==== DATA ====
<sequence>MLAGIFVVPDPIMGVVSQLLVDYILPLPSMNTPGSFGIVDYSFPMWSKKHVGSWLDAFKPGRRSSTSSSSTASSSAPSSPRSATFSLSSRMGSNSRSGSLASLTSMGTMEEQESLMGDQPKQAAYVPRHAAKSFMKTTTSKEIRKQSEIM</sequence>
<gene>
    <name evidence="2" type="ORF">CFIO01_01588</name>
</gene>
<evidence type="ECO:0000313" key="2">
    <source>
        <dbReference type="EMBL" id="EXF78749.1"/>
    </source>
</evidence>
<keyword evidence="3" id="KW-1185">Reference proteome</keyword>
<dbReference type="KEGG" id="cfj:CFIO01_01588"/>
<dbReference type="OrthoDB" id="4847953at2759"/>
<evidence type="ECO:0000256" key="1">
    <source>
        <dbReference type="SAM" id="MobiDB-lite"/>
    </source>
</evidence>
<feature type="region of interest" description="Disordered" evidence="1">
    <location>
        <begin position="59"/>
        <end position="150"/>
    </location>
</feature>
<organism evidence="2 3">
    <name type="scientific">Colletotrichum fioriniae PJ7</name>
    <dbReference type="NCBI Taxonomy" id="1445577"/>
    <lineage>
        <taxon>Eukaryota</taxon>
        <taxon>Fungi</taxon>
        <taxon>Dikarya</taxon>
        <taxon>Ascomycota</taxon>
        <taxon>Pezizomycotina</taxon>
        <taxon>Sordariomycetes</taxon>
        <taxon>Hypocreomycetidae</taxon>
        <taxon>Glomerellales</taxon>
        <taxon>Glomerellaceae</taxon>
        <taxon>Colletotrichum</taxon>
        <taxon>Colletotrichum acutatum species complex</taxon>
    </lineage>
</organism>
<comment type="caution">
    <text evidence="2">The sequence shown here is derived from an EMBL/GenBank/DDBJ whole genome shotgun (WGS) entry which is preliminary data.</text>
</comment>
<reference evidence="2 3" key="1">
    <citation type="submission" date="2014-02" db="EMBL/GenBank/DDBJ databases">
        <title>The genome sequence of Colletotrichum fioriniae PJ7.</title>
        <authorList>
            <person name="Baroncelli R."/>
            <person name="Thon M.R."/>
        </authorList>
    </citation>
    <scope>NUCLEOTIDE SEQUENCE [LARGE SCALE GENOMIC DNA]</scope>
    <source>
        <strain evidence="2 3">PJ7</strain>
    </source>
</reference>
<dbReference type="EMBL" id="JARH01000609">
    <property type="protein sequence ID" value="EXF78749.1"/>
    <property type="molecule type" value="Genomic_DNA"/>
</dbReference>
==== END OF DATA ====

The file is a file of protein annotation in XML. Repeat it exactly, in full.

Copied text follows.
<sequence>MLAGIFVVPDPIMGVVSQLLVDYILPLPSMNTPGSFGIVDYSFPMWSKKHVGSWLDAFKPGRRSSTSSSSTASSSAPSSPRSATFSLSSRMGSNSRSGSLASLTSMGTMEEQESLMGDQPKQAAYVPRHAAKSFMKTTTSKEIRKQSEIM</sequence>
<gene>
    <name evidence="2" type="ORF">CFIO01_01588</name>
</gene>
<evidence type="ECO:0000313" key="2">
    <source>
        <dbReference type="EMBL" id="EXF78749.1"/>
    </source>
</evidence>
<keyword evidence="3" id="KW-1185">Reference proteome</keyword>
<dbReference type="KEGG" id="cfj:CFIO01_01588"/>
<dbReference type="OrthoDB" id="4847953at2759"/>
<evidence type="ECO:0000256" key="1">
    <source>
        <dbReference type="SAM" id="MobiDB-lite"/>
    </source>
</evidence>
<feature type="region of interest" description="Disordered" evidence="1">
    <location>
        <begin position="59"/>
        <end position="150"/>
    </location>
</feature>
<organism evidence="2 3">
    <name type="scientific">Colletotrichum fioriniae PJ7</name>
    <dbReference type="NCBI Taxonomy" id="1445577"/>
    <lineage>
        <taxon>Eukaryota</taxon>
        <taxon>Fungi</taxon>
        <taxon>Dikarya</taxon>
        <taxon>Ascomycota</taxon>
        <taxon>Pezizomycotina</taxon>
        <taxon>Sordariomycetes</taxon>
        <taxon>Hypocreomycetidae</taxon>
        <taxon>Glomerellales</taxon>
        <taxon>Glomerellaceae</taxon>
        <taxon>Colletotrichum</taxon>
        <taxon>Colletotrichum acutatum species complex</taxon>
    </lineage>
</organism>
<comment type="caution">
    <text evidence="2">The sequence shown here is derived from an EMBL/GenBank/DDBJ whole genome shotgun (WGS) entry which is preliminary data.</text>
</comment>
<reference evidence="2 3" key="1">
    <citation type="submission" date="2014-02" db="EMBL/GenBank/DDBJ databases">
        <title>The genome sequence of Colletotrichum fioriniae PJ7.</title>
        <authorList>
            <person name="Baroncelli R."/>
            <person name="Thon M.R."/>
        </authorList>
    </citation>
    <scope>NUCLEOTIDE SEQUENCE [LARGE SCALE GENOMIC DNA]</scope>
    <source>
        <strain evidence="2 3">PJ7</strain>
    </source>
</reference>
<dbReference type="EMBL" id="JARH01000609">
    <property type="protein sequence ID" value="EXF78749.1"/>
    <property type="molecule type" value="Genomic_DNA"/>
</dbReference>